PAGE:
Her program of research centers on stress, resilience and health, with a specific focus on (1) elucidating the ways in which discrimination stress relates to the health, broadly defined, of Latino youth and adults; (2) investigating the psychosocial and contextual factors that might mitigate the deleterious effects of discrimination on health; and (3) examining the psychosocial mechanisms through which the effects of discrimination, as perceived by Latino parents, are inter-generationally transmitted to child outcomes. In 2015, she received the National Award of Excellence in Research by a New Investigator from the National Hispanic Science Network.

Ragozzino Ragozzino, Mike
Professor and Department Head
BSB 1066B           
(312) 996-2836
E-mail: mrago@uic.edu

Michael E. Ragozzino is Professor and Head in the Department of Psychology.    His research program broadly investigates the neural bases of learning and memory.   His laboratory has a particular focus on the neural basis of cognitive flexibility and the neuropathophysiology that contributes to cognitive inflexibility in autism spectrum disorder.  Professor Ragozzino has served as a research mentor for  a diverse group of UIC undergraduates who have won numerous local and national awards for their research.   Prior to becoming department head,  Professor Ragozzino was a faculty member on the Psychology Diversity Advancement Committee.   He has also worked with the UIC Upward Bound program to introduce high school students to neuroscience research.   He has further collaborated with the Jordan Boys and Girls club to encourage children from Chicago’s West Haven neighborhood to explore educational opportunities at UIC, as part of the “March to Campus” program.

Roitman Roitman, Mitch
Associate Professor
BSB  1042C
(312) 996-3113
E-mail: mroitman@uic.edu  

Mitch Roitman is an Associate Professor of Psychology at the University of Illinois at Chicago. He is currently serving as the Director for Graduate Studies in Psychology as well as the Associate Director for the Laboratory for Integrative Neuroscience and a member of the Executive Committee for the Graduate Program in Neuroscience. Dr. Roitman received his undergraduate degree in Psychology from Cornell University and his Ph.D. in Neurobiology and Behavior from the University of Washington. After a post-doctoral fellowship at the University of North Carolina, Dr. Roitman joined the faculty here in 2006. His research focuses on understanding the neural substrates that give rise to motivated behavior and its associated disease states with a particular focus on food intake/obesity and drug-taking/addiction. Dr. Roitman enjoys many outreach endeavors. He has been involved with the Chicago Brain Bee – a neuroscience competition for high school students – since 2008 and has chaired the event for the past 5 years. He also regularly speaks in high schools and hosts groups of high school students interested in the STEM disciplines.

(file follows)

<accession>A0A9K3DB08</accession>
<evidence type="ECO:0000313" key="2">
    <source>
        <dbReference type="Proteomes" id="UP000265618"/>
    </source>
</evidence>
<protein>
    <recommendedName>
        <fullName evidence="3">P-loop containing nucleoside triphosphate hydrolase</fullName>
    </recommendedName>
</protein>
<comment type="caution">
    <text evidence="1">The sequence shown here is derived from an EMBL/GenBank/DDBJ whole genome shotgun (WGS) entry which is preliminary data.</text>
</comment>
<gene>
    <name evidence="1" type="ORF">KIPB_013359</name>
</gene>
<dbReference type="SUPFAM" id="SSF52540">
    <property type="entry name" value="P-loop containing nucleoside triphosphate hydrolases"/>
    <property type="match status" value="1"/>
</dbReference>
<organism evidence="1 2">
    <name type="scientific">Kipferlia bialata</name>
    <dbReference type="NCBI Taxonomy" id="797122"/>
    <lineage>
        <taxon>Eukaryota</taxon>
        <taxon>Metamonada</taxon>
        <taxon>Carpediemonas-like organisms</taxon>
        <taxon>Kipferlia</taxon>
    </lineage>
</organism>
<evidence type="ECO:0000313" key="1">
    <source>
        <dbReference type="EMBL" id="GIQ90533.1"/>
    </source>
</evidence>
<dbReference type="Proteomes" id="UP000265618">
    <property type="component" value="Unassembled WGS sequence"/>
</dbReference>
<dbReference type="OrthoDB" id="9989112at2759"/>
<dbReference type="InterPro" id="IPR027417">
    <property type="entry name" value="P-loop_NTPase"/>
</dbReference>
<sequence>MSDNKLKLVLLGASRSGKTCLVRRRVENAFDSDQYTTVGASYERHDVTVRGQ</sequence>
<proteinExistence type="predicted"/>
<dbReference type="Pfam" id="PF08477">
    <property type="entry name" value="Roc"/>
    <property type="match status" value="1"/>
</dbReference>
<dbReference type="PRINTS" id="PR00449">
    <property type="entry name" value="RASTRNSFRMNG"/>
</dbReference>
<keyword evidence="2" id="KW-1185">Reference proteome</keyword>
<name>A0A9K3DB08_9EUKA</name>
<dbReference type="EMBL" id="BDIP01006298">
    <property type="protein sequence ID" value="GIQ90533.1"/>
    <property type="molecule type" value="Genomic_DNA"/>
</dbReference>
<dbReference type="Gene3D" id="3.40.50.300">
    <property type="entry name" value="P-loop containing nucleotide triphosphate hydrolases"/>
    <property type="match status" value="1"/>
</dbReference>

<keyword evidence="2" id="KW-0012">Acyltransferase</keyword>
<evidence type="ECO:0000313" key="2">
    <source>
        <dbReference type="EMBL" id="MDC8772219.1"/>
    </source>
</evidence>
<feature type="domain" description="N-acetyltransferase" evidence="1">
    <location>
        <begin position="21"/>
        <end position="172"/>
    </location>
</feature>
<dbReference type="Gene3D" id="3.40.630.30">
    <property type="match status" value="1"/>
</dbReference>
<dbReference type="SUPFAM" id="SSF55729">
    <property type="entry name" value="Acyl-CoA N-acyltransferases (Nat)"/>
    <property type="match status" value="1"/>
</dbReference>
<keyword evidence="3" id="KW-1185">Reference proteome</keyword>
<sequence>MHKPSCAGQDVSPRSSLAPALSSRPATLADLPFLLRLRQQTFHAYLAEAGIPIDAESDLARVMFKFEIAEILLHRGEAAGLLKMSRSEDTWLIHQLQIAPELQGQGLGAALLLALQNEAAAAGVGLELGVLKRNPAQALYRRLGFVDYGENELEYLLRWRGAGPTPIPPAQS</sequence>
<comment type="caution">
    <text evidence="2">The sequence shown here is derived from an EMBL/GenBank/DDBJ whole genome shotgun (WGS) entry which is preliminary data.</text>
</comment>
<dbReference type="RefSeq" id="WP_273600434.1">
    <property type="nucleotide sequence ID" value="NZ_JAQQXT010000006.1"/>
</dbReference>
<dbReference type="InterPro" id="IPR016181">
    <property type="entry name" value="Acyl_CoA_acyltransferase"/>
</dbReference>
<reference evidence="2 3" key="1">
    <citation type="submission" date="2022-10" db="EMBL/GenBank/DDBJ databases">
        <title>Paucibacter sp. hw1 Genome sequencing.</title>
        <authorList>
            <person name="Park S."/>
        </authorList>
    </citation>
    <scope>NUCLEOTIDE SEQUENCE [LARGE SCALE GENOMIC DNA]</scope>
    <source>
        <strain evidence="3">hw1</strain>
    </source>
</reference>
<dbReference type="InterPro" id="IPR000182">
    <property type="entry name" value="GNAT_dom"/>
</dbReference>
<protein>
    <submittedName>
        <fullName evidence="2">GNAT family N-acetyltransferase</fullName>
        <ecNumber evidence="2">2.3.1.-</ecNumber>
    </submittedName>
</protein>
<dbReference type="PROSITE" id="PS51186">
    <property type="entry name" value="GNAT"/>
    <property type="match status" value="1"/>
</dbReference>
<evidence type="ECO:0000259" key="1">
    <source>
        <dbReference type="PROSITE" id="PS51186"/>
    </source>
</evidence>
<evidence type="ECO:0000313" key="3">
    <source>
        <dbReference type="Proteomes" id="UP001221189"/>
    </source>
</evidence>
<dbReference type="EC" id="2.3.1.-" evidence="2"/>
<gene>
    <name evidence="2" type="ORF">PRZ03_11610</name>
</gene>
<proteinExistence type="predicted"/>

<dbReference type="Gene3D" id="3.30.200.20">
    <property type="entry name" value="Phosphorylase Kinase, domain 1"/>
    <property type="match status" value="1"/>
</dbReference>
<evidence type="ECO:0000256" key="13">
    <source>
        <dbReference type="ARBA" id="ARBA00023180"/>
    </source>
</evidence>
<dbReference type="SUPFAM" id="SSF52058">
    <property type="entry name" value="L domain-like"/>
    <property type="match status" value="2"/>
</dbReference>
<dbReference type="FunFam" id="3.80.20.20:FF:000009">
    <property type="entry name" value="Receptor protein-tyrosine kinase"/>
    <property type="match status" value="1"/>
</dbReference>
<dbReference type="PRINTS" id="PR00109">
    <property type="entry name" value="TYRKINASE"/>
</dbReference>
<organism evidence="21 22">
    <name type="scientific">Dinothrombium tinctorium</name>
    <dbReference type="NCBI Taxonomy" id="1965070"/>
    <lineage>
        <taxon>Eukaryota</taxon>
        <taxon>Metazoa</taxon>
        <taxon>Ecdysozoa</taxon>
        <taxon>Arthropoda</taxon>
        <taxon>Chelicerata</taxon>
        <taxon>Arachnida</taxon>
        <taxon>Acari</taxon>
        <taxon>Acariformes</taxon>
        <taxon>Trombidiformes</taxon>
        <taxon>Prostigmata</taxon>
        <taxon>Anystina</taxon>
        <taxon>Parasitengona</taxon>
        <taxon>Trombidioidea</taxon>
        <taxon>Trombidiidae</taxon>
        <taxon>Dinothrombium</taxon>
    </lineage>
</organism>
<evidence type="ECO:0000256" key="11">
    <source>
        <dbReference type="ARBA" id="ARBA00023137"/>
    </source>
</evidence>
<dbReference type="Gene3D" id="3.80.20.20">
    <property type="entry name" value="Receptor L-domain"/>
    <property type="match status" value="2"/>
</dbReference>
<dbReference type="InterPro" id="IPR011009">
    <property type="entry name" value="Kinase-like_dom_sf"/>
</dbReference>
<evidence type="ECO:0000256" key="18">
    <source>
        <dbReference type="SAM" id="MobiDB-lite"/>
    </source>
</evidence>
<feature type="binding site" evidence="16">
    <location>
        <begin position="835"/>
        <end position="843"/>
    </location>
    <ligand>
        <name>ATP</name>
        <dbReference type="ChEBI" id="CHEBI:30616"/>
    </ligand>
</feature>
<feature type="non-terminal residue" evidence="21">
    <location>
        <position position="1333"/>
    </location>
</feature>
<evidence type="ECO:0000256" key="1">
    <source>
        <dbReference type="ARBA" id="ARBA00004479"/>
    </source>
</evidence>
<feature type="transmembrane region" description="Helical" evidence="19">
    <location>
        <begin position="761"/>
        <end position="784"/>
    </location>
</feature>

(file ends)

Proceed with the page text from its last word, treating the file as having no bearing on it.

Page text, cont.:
Zinsser2 Zinsser, Kate
Assistant Professor
BSB 1050D
(312) 996-5494

Katherine (Kate) Zinsser is an Assistant Professor of Psychology in the Community and Prevention Research program at UIC. Through her research Kate strives to support the social-emotional well-being and development of young children and their caregivers by conducting applied research that can benefit practice and policy. As the director of the Social-Emotional Teaching and Learning Lab, Kate and her research team publish on a wide range of topics including: developmentally appropriate assessment of social-emotional learning (SEL), evaluating state learning standards of SEL and measures of preschool quality, supporting teachers’ emotional health, and early childhood education leadership practices that promote SEL. She has received funding from the National Academy of Education to study the racial and gender disparities in preschool expulsion and suspension and from the Institute for Education Sciences to develop an assessment of preschool teachers’ social-emotional teaching practices. Kate earned her Ph.D. in applied developmental psychology from George Mason University in Fairfax, Virginia and her B.A. from Smith College in Northampton, Massachusetts.